We do everything with virtual desktops (VDI) around here, and the change was remarkable. Outlook and Microsoft Office loaded instantaneously, as did our underwriting and imaging applications. Multitasking was no longer a chore. People would look over their shoulders and see their co-workers in the pilot doing everything faster, and they wanted in. Just like myself with that old iPad, our end users didn’t know how bad it was. Once they saw what was possible, they realized the truth.
A Boon for Our IT Operations Group
The adoption of HPE SimpliVity was also a boon for our IT department. I’m in charge of our operations group. We schedule nightly batch runs that used to take 3 to 4 hours. These are now down to 90 minutes or less. That's 2X to 3X faster response time to getting data to make decisions.
Someone has to monitor these processes, which we usually launch at 7 p.m. That person typically uses flextime to trade nighttime hours for shorter working days. When you consider that there are only four of us, you can imagine how often we were short-staffed. This had a tremendous impact on the entire company because our operations team runs the help desk.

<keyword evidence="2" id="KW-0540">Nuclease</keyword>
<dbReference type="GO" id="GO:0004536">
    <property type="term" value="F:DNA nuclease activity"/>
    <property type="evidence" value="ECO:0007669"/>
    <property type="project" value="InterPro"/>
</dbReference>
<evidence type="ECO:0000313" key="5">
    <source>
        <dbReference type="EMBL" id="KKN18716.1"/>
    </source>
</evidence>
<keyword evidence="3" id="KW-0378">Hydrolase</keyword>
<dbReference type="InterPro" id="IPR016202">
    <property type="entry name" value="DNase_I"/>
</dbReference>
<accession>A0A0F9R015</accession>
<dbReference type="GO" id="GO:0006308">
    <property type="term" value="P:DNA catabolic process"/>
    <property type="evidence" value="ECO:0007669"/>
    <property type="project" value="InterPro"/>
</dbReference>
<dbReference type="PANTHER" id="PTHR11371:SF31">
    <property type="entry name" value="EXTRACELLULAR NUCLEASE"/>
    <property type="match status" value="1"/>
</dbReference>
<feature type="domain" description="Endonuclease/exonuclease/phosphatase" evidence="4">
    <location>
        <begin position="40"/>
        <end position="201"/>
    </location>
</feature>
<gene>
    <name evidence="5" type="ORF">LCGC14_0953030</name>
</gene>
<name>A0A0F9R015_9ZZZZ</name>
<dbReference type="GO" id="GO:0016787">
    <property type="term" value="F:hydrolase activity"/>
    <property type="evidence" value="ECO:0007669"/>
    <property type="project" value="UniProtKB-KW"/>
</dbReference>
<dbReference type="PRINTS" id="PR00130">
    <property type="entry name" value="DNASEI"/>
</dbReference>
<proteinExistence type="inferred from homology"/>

Now that people don’t have to stay so late, our help desk and all our operations group activities run far more efficiently. The efficiency we’ve seen has made us rethink how we need to staff that department. Currently, that team is four people, with one retiring in December. When he retires, we no longer need to replace him because of how streamlined the work has become. That’s a full-time salary that we can invest elsewhere in the business, while still providing our end users with the same level of support.
Slimmer Storage and Better Backups
From a storage perspective, we’ve gone down from 200 hard drives to 30 or 40 all-flash SSDs. This has nearly halved our energy consumption, and we haven’t even replaced all our old drives yet. We’ve also achieved a 5.5-to-1 dedupe and compression ratio using HPE SimpliVity’s data deduplication functionalities. A 10-to-1 ratio is possible, but we use an imaging system for a lot of our work, so every file is unique and can’t be deduplicated.
Previously, we needed almost 50 terabytes of production storage. Now, we’re using half of that.
While we’re still early in the process, we’ve already accomplished a great deal. We’ve reduced our infrastructure from seven racks to just half a rack running eight nodes. Everything runs faster and requires less management. The resulting cost reductions in hardware, power consumption, and labor mean a huge ROI. If you add up all these savings, HPE SimpliVity will have paid for itself in less than two years. I added up the savings and sent it over to our COO. He couldn’t believe what he saw. He asked, “What’s caused all of this?” It felt good telling him it was our new infrastructure.